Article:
Good editing is a balance between following usage and grammar conventions and applying them thoughtfully. A successful editor hones writing for clarity and cohesion while letting the author’s voice come through. Whether editing your own writing or someone else’s, the following tips can help you streamline and improve your work.


Editors keep their resources handy. The Chicago Manual of Style, Merriam-Webster Dictionary, and Elements of Style by Strunk and White are some essential tools. It’s not necessary (or possible) to memorize everything—but familiarity with common usage errors will help flag them when you edit. Here are a few common examples of usage confusion:

Was vs. were

This is determined by the linguistic “mood.” Merriam-Webster provides a succinct and easy-to-understand explanation of moods in language.

English has three moods. The indicative mood is for stating facts and opinions like “That cat is fabulous.” The imperative mood is for giving orders and instructions (usually with an understood subject, you), as in “Look at that fabulous cat.” The subjunctive mood is for expressing wishes, proposals, suggestions, or imagined situations, as in “I wish I could look at that fabulous cat all day.”

If you are writing about something that is not a fact, opinion, or instruction, it is likely in the subjunctive mood, requiring “were.”

If my dog were able to speak, he would request biscuits all day.

Instead of

If my dog was able to speak . . .

Further explanation can be found at

Further vs. farther

The difference between these two words is figurative and literal distance.

Let’s discuss this issue further.


Let’s discuss whether we should walk the dog farther today that we did yesterday.

Grammar Girl offers some great tips on the topic.

Me vs. I

This tricky usage situation can be solved by considering the subject and object of a sentence. The subject is who or what is doing the action, and the object is who or what the action is being done to. Use “I” when referring to the subject and, in general, “me” when referring to the object.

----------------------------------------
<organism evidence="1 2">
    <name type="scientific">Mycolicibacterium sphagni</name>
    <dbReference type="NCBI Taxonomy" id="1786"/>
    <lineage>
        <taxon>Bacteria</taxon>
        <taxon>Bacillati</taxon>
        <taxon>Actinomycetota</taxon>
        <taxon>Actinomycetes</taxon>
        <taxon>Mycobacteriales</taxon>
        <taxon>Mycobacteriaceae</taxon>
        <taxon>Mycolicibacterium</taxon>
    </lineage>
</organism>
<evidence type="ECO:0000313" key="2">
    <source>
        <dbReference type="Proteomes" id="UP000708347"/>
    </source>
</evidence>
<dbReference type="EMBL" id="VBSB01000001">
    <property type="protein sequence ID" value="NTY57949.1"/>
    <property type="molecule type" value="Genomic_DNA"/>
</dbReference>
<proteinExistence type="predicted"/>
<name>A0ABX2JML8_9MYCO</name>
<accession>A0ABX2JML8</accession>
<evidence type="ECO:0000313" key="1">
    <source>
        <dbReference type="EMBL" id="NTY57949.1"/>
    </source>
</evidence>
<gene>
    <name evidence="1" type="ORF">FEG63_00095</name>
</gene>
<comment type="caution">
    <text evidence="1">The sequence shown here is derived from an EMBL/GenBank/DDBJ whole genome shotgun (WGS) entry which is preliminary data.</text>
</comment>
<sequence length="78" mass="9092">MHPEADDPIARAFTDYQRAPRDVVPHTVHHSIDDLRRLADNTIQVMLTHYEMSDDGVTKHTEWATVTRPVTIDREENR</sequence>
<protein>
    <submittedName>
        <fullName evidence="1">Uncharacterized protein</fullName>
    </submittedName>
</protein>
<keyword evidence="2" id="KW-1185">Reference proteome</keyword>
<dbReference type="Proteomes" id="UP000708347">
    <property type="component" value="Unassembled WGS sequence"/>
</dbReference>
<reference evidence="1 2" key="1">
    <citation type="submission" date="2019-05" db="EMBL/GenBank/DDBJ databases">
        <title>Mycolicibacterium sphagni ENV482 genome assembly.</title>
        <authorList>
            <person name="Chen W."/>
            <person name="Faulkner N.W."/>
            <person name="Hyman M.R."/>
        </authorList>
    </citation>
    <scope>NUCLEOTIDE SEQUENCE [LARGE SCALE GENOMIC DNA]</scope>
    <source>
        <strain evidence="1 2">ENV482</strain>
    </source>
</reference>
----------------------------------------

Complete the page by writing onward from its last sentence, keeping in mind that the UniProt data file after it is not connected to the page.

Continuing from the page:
My dog and I were invited to a party.


The party invitation was sent to my dog and me.

TED-Ed offers a quick and fun video tutorial on the topic.


Commas can be complicated and sometimes subjective. There are hard and fast rules, but ensuring clarity should be your priority. Spend some time getting to know the rules (or where to find them). Considering the structure of a sentence is key.

The Elements of Style contains an excellent overview of comma usage. The most common points of confusion are explained by the following suggestions:

“Place a comma before a conjunction introducing an independent clause” (Strunk and White 11).

It is raining, but a walk may still be pleasant.

”Do not join independent clauses with a comma” (Strunk and White 11). If the two statements are closely related, use a semicolon. If not, use a period.

I walked my dog four times today; he would have preferred five.

I walked my dog four times today. I can’t wait for this rain to end.

Grammarly provides a clear and thorough primer on comma usage.


Before you begin editing, read through the work to get a sense of the writer’s style. Strunk and White explain style in the following statement:

Style is an increment in writing. When we speak of Fitzgerald’s style, we don’t mean his command of the relative pronoun, we mean the sound his words make on paper. All writers, by the way they use the language, reveal something of their spirits, their habits, their capacities, and their biases. This is inevitable as well as enjoyable. All writing is communication; creative writing is communication through revelation—it is the Self escaping into the open. No writer long remains incognito (Strunk and White 98).

Next time you read, particularly fiction, consider what it is that makes the language in a manuscript unique so that you learn to preserve it when editing. Keeping the author’s voice requires thoughtful judgment and may require letting some grammar rules or preferences go. Try to get a sense of their particular cadence or patterns, and be careful not to eliminate their style by overediting.


  1. Great advice! May I suggest adding Dreyer’s English, AN UTTERLY CORRECT GUIDE TO CLARITY AND STYLE by Benjamin Dreyer to the stack?

  2. Great advice! May I suggest adding Dreyer’s English, AN UTTERLY CORRECT GUIDE TO CLARITY AND STYLE by Benjamin Dreyer to the stack?

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